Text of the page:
Raise Your Hand if You Knew That Indiana Produced Maple Syrup!

Well? Anyone? Hmm, I don’t see any hands out there. That’s okay, I didn’t know that either. Actually, it was quite exciting when I learned that the area I was going to did maple syrup gathering and making!!! This is one of those things that I’d read about, and kind of thought would be neat to do, but never actually thought I would actually get to do. BUT. Things happen that we do not expect to happen. And thus, I have experienced the age old tradition of gathering and boiling down maple syrup. Who knew? In Indiana??? Whatever.

To begin with, the people I am staying with have a few sugar maples on their property, and they do gather the sap from the trees, but they don’t boil it down at their place. Instead, they and several other people in the area take it to a friend’s house, where it is boiled/evaporated down into syrup.

The first Friday I was here (the 8th), Nate (the farmer and dad of the family I’m staying with) and his family loaded up the sap they’d collected over the past couple days and drove it over to their friends’ house. Naturally, I went with them. With my camera in tow. I was so excited!!! Darkness had fallen by the time we got there, but down a little hill I could see the sugar shack. It looked pretty much just like it was supposed to…a little shack with wood siding like an old barn, a couple small windows that leaked light from the inside, and a tall stack outside that was letting out the steam from the evaporating going on inside. After dumping our sap into a tank above the hill, where the sap would then gravity feed down the hill into another tank that would feed into the evaporator, we headed down into the little sugar shack.

The Good Old-Fashioned Sugar Shack!

Cold outside, but really warm inside. Below are a couple pictures of the evaporator, the place where they shove the wood into it is below and in the front of the machine. In addition to the smell of the wood and the comfortable wood heat, there was kind of a piney-sweet smell in the air. A little like I would imagine hot pine sap would smell like, although better. I guess I never guessed there would be a smell along with the whole deal. Anyway, I really enjoyed viewing all that and experiencing the sugar shack and the boiling down thing.

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Yesterday afternoon, I was just about done with the day’s work when the same people who boil the sap down dropped by to pick me up to go and help gather sap. They gather it from about three different woods in the area, and collect in a big plastic tank on the back of their pickup. So I hopped in and we zoomed off to get sap!

This also was a very neat experience. Now, Indiana is flat. So that means the woods are flat. And they aren’t like Oregon woods cause there aren’t any evergreens or moss or ferns. Just flat ground, littered with leaves, and a lot of bare trees sticking up into the cold air. Scattered here and there throughout the woods are the sap buckets.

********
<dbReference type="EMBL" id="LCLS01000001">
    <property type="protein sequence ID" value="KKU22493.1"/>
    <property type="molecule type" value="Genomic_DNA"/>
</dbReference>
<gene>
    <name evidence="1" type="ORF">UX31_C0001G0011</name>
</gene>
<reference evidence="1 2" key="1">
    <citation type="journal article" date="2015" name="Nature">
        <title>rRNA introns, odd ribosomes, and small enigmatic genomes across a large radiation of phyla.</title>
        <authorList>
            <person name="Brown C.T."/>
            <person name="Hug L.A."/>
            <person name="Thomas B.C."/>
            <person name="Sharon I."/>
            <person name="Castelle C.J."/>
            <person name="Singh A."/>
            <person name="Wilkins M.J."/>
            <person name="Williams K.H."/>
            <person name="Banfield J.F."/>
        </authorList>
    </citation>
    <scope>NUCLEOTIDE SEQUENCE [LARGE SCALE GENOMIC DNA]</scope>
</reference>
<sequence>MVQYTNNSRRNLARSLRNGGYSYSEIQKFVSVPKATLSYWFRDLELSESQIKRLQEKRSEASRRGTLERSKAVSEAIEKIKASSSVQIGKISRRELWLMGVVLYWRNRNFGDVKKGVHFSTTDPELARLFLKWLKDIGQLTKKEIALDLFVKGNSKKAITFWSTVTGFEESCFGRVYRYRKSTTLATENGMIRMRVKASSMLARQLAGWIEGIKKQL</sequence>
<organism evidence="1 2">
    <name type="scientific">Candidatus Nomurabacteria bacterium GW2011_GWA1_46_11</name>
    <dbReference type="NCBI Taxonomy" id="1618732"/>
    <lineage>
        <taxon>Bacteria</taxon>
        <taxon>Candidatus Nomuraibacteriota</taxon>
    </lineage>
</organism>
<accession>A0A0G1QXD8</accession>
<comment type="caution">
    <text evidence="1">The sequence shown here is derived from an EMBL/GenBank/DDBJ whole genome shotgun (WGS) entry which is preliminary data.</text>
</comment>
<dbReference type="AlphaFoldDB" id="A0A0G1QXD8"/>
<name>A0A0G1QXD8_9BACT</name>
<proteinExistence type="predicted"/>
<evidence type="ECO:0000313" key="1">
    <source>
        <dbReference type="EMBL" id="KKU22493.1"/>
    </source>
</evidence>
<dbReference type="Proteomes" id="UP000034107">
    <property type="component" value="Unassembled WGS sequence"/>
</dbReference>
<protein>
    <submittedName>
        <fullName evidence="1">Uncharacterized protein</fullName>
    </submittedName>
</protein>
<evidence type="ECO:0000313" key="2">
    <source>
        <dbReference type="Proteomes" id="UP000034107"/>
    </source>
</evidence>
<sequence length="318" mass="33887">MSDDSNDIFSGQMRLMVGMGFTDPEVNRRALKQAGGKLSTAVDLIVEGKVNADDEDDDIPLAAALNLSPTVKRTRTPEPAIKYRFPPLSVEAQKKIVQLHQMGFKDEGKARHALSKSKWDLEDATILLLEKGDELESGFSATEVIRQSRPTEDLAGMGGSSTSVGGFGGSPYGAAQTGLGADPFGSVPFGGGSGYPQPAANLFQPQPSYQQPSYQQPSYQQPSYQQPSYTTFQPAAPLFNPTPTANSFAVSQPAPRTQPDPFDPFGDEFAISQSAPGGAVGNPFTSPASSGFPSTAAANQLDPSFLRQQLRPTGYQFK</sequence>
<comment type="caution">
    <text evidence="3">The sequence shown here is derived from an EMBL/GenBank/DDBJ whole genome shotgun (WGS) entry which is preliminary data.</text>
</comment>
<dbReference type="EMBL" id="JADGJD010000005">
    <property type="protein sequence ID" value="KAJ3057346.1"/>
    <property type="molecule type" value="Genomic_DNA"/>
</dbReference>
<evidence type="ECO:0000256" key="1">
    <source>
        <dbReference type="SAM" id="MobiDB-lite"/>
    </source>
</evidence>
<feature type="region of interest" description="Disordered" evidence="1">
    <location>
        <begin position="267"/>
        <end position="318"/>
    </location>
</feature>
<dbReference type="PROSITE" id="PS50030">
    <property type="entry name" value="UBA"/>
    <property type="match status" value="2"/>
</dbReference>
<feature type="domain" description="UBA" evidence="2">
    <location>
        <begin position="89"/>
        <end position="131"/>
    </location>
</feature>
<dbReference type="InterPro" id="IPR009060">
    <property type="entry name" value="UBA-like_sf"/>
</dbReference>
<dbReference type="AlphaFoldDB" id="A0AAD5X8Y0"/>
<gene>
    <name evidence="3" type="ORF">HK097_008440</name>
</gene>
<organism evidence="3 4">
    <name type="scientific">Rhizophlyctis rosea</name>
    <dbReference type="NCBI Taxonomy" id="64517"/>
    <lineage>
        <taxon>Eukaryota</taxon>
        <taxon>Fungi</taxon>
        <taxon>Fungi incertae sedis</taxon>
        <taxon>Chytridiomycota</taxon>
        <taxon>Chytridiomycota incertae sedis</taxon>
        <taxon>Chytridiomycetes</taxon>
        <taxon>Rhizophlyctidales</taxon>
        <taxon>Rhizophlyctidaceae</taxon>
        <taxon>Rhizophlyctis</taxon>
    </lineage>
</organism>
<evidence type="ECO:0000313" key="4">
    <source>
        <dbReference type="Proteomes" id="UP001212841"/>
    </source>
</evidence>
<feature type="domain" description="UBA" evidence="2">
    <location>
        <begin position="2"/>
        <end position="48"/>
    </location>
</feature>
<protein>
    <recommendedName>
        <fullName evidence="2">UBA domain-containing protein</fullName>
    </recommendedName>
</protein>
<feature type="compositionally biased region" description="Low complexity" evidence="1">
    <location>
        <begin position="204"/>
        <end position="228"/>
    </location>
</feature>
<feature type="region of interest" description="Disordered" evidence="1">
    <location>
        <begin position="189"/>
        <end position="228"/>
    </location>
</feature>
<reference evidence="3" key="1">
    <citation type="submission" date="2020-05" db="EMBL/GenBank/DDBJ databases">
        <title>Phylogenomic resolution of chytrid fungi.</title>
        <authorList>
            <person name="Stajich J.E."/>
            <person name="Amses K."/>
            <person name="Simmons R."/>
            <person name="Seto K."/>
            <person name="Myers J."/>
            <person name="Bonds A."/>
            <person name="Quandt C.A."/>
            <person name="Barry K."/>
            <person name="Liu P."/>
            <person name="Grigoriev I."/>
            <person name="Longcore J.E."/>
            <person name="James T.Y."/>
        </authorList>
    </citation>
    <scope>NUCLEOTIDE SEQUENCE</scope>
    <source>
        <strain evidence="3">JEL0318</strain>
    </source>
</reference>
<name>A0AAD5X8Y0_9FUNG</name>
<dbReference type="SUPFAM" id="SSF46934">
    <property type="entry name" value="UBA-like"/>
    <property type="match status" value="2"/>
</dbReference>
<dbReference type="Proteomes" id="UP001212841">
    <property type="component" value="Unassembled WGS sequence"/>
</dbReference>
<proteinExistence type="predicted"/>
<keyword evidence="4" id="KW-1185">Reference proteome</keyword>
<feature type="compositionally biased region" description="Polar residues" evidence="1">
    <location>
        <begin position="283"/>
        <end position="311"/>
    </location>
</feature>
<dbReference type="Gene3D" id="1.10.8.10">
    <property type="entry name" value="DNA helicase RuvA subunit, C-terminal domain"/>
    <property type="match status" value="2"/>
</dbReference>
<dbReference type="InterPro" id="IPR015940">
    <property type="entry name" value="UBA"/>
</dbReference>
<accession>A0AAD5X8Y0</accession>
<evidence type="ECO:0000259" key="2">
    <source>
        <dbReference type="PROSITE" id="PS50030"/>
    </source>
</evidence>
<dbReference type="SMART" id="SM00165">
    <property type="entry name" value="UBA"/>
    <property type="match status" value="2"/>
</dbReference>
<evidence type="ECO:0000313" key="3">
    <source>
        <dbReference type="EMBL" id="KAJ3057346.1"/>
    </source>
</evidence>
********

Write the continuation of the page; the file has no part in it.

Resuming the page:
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pouring the sap from the buckets hanging on the trees into the carrying buckets
pouring the sap from the buckets hanging on the trees intoย  the carrying buckets
pouring sap into the barrel that was attached to the pump that pumps it to the truck tank
pouring sap into the barrel that was attached to the pump that pumps it to the truck tank
pump motor and line snaking through the woods. if ya look closely you might be able to see the tank way down in between the trees :)
pump motor and line snaking through the woods. if ya look closely you might be able to see the tank way down in between the trees ๐Ÿ™‚

Of course, the truck can’t go into the woods, so they have a small engine that pumps the sap from a barrel we dump into in the woods out through a line that drops into the tank. It’s actually a pretty neat set up, and works great. Anyway, I worked from about 5 or so until about 8, when it was getting dark. Altogether, yesterday evening we gathered about 400 gallons of sap. Oh, and you CAN taste a little sweetness just from the plain sap, if you taste it before it’s boiled down.

So that’s what I was doing yesterday evening and I am really glad I was able to experience and help out in the whole deal of sap gathering. I know I should probably think up a really good way to tell this in a very engaging manner, but I can’t. So you’ll just have to deal with bare facts and use your imagination (if you’ve got any) to make up the rest. Just know that it’s a really neat thing to do, and you missed out on a lot. ๐Ÿ™‚

Oh and probably the pictures aren’t very good either. So just bear with me.

Thanks for reading,

6 thoughts on “Raise Your Hand if You Knew That Indiana Produced Maple Syrup!

  1. That is absolutely fascinating!! Thank you! Who would have guessed! The pictures are wonderful! XOXOXO

  2. Hi Timothy,
    What a great experience. You described it very well and the pictures were great too. It’s about 6:20pm (PacificTime) right now and I haven’t eaten dinner yet. I now have a huge craving for waffles, maple syrup and little cold cream on top.
    Take care,
    Tim

  3. Wow! Very interesting, and I enjoyed reading it. Nice that you are having a good time! Garden Press

  4. Wow! That sounds really neat! Sounds like you are having fun!
    Daniel

  5. Sounds pretty cool, my dear bro.
    Enjoy the syrup and bring some back with you.
    Billy Bob

  6. That’s pretty neat, Timothy. Sounds like you are getting a lot more out of this than you thought. ๐Ÿ™‚

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